The goal will be to ensure that government size (ratio of general government expenditures to GDP) in FY2006 will not exceed the FY2002 level. Thereafter, the goal will be to achieve a surplus in the primary balance for the central and local governments combined will be targeted during the early part of the decade beginning in 2010s by keeping the same level of effort as before to improve the fiscal balance.

2. Basic Principles of the FY2004 Budget

(1) Remaining on Course for Expenditure Reform and Ensuring Fiscal Sustainability

As in FY2003, the budget will remain on course for expenditure reform. Maximum restraint will be exercised in the issuance of government bonds. The goal will be to reduce the size of government, including special accounts and local governments, as much as possible..

(2) Principles of Prioritization and Restraint in Budget Formation

[1] Principles of Prioritization
Priorities are given to policies that utilize maximum private sector potentiality.

More concretely, budgets are allocated to the policy packages. That, in combination with policies to enhance private initiative (i.e. regulatory reform, PFI, outsourcing to private sector, etc), ensures that specific goals are met most effectively.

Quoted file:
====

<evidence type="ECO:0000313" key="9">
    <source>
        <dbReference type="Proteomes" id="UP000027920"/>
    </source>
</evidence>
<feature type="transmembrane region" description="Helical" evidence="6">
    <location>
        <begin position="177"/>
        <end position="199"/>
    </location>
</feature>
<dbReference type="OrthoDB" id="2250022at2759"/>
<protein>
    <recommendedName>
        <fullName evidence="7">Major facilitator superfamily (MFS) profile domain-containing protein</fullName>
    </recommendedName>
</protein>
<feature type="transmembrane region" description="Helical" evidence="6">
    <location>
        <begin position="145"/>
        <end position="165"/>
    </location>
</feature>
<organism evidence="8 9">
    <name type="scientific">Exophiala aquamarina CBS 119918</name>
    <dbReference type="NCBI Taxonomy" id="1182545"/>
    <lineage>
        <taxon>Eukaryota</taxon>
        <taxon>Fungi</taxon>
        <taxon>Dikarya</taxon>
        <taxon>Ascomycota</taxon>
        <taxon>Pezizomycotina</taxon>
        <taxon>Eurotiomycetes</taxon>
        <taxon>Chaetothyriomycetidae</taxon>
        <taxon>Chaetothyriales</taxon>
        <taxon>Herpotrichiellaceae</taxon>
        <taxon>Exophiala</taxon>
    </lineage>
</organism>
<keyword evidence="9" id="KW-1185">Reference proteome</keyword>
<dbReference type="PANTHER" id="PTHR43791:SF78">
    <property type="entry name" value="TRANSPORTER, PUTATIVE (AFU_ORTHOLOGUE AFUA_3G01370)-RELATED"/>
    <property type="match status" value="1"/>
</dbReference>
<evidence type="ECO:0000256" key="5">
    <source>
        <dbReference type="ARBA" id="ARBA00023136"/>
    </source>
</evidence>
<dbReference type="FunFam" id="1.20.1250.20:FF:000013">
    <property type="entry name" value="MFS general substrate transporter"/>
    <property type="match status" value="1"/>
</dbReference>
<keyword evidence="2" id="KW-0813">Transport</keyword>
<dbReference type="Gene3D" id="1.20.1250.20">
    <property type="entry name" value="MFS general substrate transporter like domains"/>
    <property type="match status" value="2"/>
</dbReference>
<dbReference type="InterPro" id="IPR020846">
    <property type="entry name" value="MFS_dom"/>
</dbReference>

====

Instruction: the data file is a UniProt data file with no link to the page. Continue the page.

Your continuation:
Policy measures will be concentrated in the four priority areas (set in Basic Plan 2002). Further narrowing of policies (prioritization and efficiency) is not exempt in these priority areas.

[2] Principles of Restraint

  • Reducing unit prices while taking into account price trends and the simplification and streamlining of administrative services.
  • Restraining total personnel expenses through strict restraint on increase in civil servants and continued efforts to reduce the total number of civil servants. Review of civil servant pay-scales, taking into account regional conditions.
  • Elimination and reduction of local subsidies in line with the promotion of the "plan on the Reform of the Three Major Policies "

(3) Reform of Principal Budget Areas

[1] Social Security
[2] Employment Related
[3] Science and Technology
[4] Education and Culture
[5] Development of Social Infrastructure
[6] Agriculture, Forestry and Fisheries Related
[7] Local Finances
[8] Environment Related, Miscellaneous